Baldy via Bear Canyon

Southern California and far-away places. Hiking, wildlife, cycling etc.

Baldy via Bear Canyon

Postby Ellen » Mon Jan 21, 2008 11:03 am

Howdy all :D

After being chained to my computer writing, I wanted an adventure over the weekend. Well, I found one :lol:

I left at 7 AM on Sunday and hit snow well before the open switchback with the pine trees and rocks where I usually have my first gel. I probably gained another 500 feet before I put on the crampons. I was surprised and happy to see another fool's, err, hiker's footprints. I went straight up through the forest to the switchbacks through the rocks, then stayed along the ridge where there's the sharp drop off and several scenic vistas on the left. At one point, I could almost near touch my nose against the snow/ice but I too commited to change course.

I took a deep breath when I came out on the open ridge (the one renascent of Devil's backbone). Thought things would get easier. Hah! The ridge was spooky -- large areas of snow/ice were separating from the ridge on the right hand side. Think avalanche. I initially tried to follow the trail and ended up in deep snow. Headed back up on top of the ridge and followed the previous hiker's foot prints. When I hit the flat area (nice rest stop in the summer, about 9,200 ft), I made the mistake of not staying on top of the ridge to the right of the trail). It was very icy. After that section, I opted to just shoot up to the top of west Baldy.

To my surprise, I ran into two young guys who had carried snow boards and skis up the Badly bowl trail. They thought they were on the summit of Baldy. I pointed out the real Baldy summit (felt bad about that) and continued on. I took me five hours to summit -- normally it takes three and a half. The wind at the top was bitterly cold and none of the rock shelters offered any protection. I hunkered down behind some rocks and powered down my sandwich and hot chocolate -- it was worth the extra weight of the thermos. Started to head down and to my surprise ran into the two guys again (guess they wanted the "real" Baldy summit).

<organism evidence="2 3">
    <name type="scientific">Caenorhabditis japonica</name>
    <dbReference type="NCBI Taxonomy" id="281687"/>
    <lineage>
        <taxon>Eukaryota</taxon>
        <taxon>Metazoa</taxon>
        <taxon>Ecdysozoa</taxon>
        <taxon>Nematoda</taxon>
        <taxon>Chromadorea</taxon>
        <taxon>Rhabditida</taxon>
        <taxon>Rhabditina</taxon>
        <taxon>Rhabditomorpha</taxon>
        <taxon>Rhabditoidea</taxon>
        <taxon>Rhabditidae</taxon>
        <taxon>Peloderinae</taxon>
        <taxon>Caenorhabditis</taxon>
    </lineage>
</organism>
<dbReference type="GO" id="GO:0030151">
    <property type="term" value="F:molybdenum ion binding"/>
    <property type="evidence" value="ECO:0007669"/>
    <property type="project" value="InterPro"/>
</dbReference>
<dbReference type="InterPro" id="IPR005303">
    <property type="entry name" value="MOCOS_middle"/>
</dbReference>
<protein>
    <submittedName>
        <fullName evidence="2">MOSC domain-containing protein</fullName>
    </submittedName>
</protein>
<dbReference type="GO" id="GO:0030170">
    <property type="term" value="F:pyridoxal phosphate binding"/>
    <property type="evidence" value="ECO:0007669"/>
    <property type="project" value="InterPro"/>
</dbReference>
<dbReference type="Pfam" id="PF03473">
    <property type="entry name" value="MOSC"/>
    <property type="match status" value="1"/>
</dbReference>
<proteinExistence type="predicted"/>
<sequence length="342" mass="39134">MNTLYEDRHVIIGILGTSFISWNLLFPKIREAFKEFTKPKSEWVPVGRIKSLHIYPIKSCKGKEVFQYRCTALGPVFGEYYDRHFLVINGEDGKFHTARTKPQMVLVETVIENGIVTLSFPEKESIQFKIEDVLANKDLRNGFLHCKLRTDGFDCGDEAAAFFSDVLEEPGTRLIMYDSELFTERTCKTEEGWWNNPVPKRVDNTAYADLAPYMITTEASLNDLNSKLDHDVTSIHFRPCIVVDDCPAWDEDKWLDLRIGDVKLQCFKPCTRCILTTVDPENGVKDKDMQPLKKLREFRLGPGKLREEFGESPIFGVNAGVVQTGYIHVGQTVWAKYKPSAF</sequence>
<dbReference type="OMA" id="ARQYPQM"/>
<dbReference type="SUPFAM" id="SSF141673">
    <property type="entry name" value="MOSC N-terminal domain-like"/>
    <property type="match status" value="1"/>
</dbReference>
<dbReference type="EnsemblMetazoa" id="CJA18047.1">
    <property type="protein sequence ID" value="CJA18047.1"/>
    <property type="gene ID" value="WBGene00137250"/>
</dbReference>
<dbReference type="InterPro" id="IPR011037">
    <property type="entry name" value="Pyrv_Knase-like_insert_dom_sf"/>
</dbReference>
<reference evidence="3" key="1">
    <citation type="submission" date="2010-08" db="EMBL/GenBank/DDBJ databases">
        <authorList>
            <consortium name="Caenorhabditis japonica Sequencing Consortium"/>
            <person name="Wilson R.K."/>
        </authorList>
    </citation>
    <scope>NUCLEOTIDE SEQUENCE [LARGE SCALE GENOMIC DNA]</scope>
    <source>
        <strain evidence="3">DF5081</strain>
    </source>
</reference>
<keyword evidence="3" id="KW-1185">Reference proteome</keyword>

This time I followed footprints around west Baldy. Once again I made the mistake of not staying on top of the ridge and tried to follow the trail back to the clearing. I traversed on the scariest ice I've ever encountered -- my crampons didn't even leave marks and my poles slipped off. Said a prayer of thanks when I hit the flat area and immediately went to the top of the ridge. I was amazed to run into another fellow going up. I warned him about the ice (he didn't have crampons but was an experienced rock climber). About 15 minutes later, I ran into an oriental man (without crampons) who asked me about the ice in broken English. I cautioned him as well and told him to follow the other fellow's footprints.

After safely negotiating the snow and ice, it's only fitting that I would lose the trail in the buckthorn and manzanita and take a tumble into the buckthorn. Went back up uphill, found the blasted trail, and headed down. There's nothing quite like slipping on snow going downhill when you have buckthorn and/or manzanita on each side to stop your fall :roll: I was ecstatic to reach Bear Flats and be able to walk normally to my car, which I reached at 4 PM. I hope the other two hikers made it down safely -- if they did summit, they came down in the dark.

Miles of smiles,
Ellen
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Postby Hikin_Jim » Thu Jan 24, 2008 9:15 pm

That was very kind of you to mark the trail with the blood from your own buckthorn lacerated legs. :)
(Aren't I a stinker?)

For goodness' sake stay off that hard ice or at least bring an ice axe or you'll be bloody blonde not hiking.
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Postby Ellen » Fri Jan 25, 2008 3:26 pm

Hikin_Jim wrote:That was very kind of you to mark the trail with the blood from your own buckthorn lacerated legs. :)
(Aren't I a stinker?)

For goodness' sake stay off that hard ice or at least bring an ice axe or you'll be bloody blonde not hiking.


:oops: :oops: :oops:

No, you're not a stinker at all -- your admonition is perfectly pleasant, just as you are 8) In fact I had my ice-axe on my daypack (yes I know it's worthless there). The poles worked better most of the time, but I should have pulled the ice-axe out for the scary stuff. I think I used up one of my nine lives :lol: I won't make the same mistake again.

Miles of smiles,
Ellen
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